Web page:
Unhooking the van after breakfast the next day we set off on what was to be some serious mileage with a few potential stops along the way. The weather was cool but good and set us up for a day behind the lens hoping to capture something of New Zealand’s beauty.
The whole day threw up vista after vista after vista pulling us over to the side of the road all the time to take a quick snap. We visited Lake Tekapo before rolling up to the Mount John observatory for views back down to the lake and all around. We briefly considered sticking around to stargaze but decided to keep moving, down past Twizel and further huge bodies of water with perfect reflections and seemingly autumnal flora to complement. It was a road-tripping day; we stopped for lunch but other than that just kept rolling between photo opportunities. As darkness fell we passed through Omarama and decided to we could handle missing out on their famous penguins (they’d thoughtlessly already gone to bed for the night) and kept on going until Hampden where we’d heard tell of a Fish & Chip shop worthy of our attention. It was, and we pushed on for the final few kilometres to Moeraki, home of the Moeraki boulders or as I’d taken to calling it “them Iraqi boulders”. It was pitch black, so the hunks of rock had to wait for morning, but a very accommodating van site sorted us with rare free wi-fi and a check-out when you like – we’re empty policy that made for a refreshing change.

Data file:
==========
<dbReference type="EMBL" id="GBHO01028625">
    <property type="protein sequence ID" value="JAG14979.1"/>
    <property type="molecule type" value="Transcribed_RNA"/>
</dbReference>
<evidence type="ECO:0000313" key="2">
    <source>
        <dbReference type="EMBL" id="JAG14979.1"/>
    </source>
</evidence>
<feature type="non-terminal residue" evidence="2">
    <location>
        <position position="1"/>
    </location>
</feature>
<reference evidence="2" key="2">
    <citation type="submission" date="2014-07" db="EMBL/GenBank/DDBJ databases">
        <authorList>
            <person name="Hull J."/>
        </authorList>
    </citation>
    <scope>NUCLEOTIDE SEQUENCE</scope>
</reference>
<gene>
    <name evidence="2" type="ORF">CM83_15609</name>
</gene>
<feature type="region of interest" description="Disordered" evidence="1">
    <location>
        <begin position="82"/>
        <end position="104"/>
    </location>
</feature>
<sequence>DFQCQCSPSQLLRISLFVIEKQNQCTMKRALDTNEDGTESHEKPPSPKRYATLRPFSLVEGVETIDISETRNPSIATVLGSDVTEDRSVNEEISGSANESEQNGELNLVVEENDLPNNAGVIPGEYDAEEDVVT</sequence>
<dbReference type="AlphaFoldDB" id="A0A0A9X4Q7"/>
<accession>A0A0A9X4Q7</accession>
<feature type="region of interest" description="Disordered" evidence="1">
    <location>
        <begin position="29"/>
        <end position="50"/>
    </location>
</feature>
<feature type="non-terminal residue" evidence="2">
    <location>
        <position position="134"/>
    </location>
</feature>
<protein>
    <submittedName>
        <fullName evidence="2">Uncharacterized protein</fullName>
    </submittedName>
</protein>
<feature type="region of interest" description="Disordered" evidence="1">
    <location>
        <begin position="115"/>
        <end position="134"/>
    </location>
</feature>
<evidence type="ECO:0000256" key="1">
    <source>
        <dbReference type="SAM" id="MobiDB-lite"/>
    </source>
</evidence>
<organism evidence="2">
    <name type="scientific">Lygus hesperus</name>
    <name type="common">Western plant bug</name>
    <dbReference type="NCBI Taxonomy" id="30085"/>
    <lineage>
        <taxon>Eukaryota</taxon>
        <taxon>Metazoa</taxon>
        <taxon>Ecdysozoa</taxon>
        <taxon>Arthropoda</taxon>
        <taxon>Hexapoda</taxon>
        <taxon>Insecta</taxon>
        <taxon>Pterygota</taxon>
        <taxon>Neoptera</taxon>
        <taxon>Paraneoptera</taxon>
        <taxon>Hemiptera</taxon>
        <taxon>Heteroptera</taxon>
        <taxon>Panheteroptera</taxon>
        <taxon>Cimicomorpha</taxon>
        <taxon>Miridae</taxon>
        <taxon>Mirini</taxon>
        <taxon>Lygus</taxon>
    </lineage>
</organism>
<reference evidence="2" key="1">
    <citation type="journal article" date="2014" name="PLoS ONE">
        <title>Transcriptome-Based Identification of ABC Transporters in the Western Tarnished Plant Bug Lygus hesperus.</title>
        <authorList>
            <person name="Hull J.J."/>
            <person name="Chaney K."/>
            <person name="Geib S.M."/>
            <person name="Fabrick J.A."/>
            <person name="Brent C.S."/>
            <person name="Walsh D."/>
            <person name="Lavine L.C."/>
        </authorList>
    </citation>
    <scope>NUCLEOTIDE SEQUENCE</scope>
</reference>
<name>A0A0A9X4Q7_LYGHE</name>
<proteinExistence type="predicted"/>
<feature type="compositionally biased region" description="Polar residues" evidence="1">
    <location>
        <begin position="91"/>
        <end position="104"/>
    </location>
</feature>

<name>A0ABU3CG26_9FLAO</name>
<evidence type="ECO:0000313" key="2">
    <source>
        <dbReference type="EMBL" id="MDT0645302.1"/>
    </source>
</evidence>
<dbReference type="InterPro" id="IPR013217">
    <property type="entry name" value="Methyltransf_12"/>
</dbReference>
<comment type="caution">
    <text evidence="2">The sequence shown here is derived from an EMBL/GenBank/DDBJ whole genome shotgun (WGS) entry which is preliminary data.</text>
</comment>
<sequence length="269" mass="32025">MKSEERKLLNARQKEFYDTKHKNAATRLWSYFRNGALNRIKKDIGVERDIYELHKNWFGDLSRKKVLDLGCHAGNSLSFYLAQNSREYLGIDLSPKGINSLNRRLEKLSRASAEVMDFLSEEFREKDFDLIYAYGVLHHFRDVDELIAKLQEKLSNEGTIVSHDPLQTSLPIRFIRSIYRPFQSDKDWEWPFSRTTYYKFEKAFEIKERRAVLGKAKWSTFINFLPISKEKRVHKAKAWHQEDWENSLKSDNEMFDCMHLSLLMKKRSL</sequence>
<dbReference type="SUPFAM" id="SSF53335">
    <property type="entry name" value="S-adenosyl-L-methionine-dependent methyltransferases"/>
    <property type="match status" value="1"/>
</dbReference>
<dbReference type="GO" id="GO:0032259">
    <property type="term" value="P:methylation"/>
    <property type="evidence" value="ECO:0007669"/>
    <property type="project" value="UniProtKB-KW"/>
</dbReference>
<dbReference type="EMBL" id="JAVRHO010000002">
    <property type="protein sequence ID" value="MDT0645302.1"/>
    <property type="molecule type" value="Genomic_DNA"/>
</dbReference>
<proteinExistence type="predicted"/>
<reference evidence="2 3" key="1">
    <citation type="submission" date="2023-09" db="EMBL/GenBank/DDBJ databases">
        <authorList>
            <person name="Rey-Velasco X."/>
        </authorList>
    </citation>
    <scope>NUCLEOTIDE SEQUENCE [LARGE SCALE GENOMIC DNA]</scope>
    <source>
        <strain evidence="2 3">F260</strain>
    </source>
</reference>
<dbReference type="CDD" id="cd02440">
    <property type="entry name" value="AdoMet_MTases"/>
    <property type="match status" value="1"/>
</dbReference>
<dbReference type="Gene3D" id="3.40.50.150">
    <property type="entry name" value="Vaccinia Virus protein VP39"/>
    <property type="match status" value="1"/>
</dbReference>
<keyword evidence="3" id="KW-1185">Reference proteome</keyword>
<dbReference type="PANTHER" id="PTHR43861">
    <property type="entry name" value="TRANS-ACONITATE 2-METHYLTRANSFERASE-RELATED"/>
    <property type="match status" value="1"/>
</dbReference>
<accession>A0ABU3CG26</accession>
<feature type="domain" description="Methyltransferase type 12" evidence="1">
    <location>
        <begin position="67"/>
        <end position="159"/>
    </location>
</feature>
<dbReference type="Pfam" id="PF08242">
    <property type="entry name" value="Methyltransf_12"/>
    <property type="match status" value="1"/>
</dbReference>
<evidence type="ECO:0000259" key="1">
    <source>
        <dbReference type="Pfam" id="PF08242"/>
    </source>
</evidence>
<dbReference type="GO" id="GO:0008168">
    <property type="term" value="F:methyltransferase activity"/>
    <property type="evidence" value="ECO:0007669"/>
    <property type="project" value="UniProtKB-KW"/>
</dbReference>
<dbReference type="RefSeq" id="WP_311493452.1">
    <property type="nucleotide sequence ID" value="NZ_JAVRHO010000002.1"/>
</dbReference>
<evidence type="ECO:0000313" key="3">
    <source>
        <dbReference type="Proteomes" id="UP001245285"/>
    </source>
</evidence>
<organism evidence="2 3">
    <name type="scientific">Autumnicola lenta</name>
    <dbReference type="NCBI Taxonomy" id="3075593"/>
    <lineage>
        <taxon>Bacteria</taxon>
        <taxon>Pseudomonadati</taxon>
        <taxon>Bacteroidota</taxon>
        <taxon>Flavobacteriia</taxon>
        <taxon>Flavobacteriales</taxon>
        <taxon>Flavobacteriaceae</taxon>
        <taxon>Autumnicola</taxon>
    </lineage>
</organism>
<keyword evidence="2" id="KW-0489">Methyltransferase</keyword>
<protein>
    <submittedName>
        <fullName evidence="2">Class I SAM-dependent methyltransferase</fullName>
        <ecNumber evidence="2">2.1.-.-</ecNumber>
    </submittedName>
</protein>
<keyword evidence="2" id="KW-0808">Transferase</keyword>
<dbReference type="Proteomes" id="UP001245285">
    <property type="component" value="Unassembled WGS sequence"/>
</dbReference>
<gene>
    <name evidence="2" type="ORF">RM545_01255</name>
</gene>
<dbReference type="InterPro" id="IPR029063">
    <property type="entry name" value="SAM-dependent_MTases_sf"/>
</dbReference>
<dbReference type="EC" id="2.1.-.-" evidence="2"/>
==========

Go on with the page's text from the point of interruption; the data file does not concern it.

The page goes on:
A late start the next day afforded to us by our hosts was enjoyed before heading to see what the fuss was about on the beach. Big spherical rocks have been worn out of the cliff thanks to odd erosion and leave the beach looking like an untidy giants’ marble collection. Torn between “it’s a tourist attraction of some renown” and “it’s a pile of round rocks” we made our best efforts to take a few pictures before heading on down to Dunedin.
Dunedin could easily be a town in Scotland in terms of how it looks. They have a Cadbury’s factory and a Speight’s Brewery – after a bit of arm twisting we chose the brewery. We had just enough time to make it for the last tour so made our way over. It proved really good – our guide was a very passionate chap full of banter and an obvious love for the product. He proved a hero when at the end of the tour after introducing us to the taps of the different beers he wandered off and left us to it for half an hour.
Me? A man from old Blighty? Left to my own devices at the pumps of a brewery? With my reputation?!?
I tried each of the 5 beers several times and even had a taster of the cider. By the time we reluctantly left we were more than half cut and hit the gift shop (unheard of) to buy all manner of silly trinkets before linking up with a chap called Ken from Scotland and a lass called Lisa from Oz and taking a wander the nearest pub. A few more alehouses later we clocked off and found an unexpected surprise –A KEBAB SHOP! Kebabs acquired we returned to our city centre parked van and took advantage of the leniency of Dunedin council, sleeping right there thanks to their freedom camp wherever you like rule.